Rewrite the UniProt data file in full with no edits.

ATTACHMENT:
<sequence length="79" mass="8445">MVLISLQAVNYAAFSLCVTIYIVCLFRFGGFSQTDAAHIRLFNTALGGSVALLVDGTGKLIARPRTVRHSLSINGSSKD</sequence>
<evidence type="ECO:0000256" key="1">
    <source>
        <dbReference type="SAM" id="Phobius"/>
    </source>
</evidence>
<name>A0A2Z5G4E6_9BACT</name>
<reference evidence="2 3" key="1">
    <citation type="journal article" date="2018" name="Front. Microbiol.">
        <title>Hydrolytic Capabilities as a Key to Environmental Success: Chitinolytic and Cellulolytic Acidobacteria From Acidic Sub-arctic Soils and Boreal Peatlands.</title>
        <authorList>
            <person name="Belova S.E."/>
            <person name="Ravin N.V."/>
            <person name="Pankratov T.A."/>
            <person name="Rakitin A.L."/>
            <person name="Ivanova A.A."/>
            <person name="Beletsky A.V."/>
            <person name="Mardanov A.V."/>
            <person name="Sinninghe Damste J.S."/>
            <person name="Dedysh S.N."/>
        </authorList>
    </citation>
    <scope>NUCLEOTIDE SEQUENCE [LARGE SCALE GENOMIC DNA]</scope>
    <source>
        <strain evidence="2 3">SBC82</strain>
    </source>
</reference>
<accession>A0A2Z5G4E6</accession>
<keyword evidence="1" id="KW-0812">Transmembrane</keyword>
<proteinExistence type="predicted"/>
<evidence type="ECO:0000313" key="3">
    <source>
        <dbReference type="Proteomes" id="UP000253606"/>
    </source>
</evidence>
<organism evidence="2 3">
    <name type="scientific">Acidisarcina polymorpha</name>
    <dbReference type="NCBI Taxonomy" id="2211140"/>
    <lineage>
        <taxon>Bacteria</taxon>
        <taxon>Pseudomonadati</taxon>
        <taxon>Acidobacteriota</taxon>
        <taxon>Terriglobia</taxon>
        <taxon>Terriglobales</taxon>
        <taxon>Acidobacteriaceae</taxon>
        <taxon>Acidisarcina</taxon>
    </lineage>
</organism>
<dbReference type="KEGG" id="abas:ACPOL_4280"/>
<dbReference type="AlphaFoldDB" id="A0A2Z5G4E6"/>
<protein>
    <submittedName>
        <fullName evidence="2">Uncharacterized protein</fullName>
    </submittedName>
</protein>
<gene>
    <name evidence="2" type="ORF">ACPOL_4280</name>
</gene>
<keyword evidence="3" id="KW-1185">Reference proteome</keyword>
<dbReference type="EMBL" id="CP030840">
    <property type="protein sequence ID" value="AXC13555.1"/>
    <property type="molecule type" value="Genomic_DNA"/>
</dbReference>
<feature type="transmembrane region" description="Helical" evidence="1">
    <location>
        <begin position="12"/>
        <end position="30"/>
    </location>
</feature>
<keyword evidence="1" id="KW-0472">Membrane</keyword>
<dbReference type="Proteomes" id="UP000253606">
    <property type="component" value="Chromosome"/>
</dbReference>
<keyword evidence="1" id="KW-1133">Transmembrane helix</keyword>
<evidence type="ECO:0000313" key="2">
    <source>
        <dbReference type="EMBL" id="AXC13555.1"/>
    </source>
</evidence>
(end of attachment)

<sequence length="79" mass="8445">MVLISLQAVNYAAFSLCVTIYIVCLFRFGGFSQTDAAHIRLFNTALGGSVALLVDGTGKLIARPRTVRHSLSINGSSKD</sequence>
<evidence type="ECO:0000256" key="1">
    <source>
        <dbReference type="SAM" id="Phobius"/>
    </source>
</evidence>
<name>A0A2Z5G4E6_9BACT</name>
<reference evidence="2 3" key="1">
    <citation type="journal article" date="2018" name="Front. Microbiol.">
        <title>Hydrolytic Capabilities as a Key to Environmental Success: Chitinolytic and Cellulolytic Acidobacteria From Acidic Sub-arctic Soils and Boreal Peatlands.</title>
        <authorList>
            <person name="Belova S.E."/>
            <person name="Ravin N.V."/>
            <person name="Pankratov T.A."/>
            <person name="Rakitin A.L."/>
            <person name="Ivanova A.A."/>
            <person name="Beletsky A.V."/>
            <person name="Mardanov A.V."/>
            <person name="Sinninghe Damste J.S."/>
            <person name="Dedysh S.N."/>
        </authorList>
    </citation>
    <scope>NUCLEOTIDE SEQUENCE [LARGE SCALE GENOMIC DNA]</scope>
    <source>
        <strain evidence="2 3">SBC82</strain>
    </source>
</reference>
<accession>A0A2Z5G4E6</accession>
<keyword evidence="1" id="KW-0812">Transmembrane</keyword>
<proteinExistence type="predicted"/>
<evidence type="ECO:0000313" key="3">
    <source>
        <dbReference type="Proteomes" id="UP000253606"/>
    </source>
</evidence>
<organism evidence="2 3">
    <name type="scientific">Acidisarcina polymorpha</name>
    <dbReference type="NCBI Taxonomy" id="2211140"/>
    <lineage>
        <taxon>Bacteria</taxon>
        <taxon>Pseudomonadati</taxon>
        <taxon>Acidobacteriota</taxon>
        <taxon>Terriglobia</taxon>
        <taxon>Terriglobales</taxon>
        <taxon>Acidobacteriaceae</taxon>
        <taxon>Acidisarcina</taxon>
    </lineage>
</organism>
<dbReference type="KEGG" id="abas:ACPOL_4280"/>
<dbReference type="AlphaFoldDB" id="A0A2Z5G4E6"/>
<protein>
    <submittedName>
        <fullName evidence="2">Uncharacterized protein</fullName>
    </submittedName>
</protein>
<gene>
    <name evidence="2" type="ORF">ACPOL_4280</name>
</gene>
<keyword evidence="3" id="KW-1185">Reference proteome</keyword>
<dbReference type="EMBL" id="CP030840">
    <property type="protein sequence ID" value="AXC13555.1"/>
    <property type="molecule type" value="Genomic_DNA"/>
</dbReference>
<feature type="transmembrane region" description="Helical" evidence="1">
    <location>
        <begin position="12"/>
        <end position="30"/>
    </location>
</feature>
<keyword evidence="1" id="KW-0472">Membrane</keyword>
<dbReference type="Proteomes" id="UP000253606">
    <property type="component" value="Chromosome"/>
</dbReference>
<keyword evidence="1" id="KW-1133">Transmembrane helix</keyword>
<evidence type="ECO:0000313" key="2">
    <source>
        <dbReference type="EMBL" id="AXC13555.1"/>
    </source>
</evidence>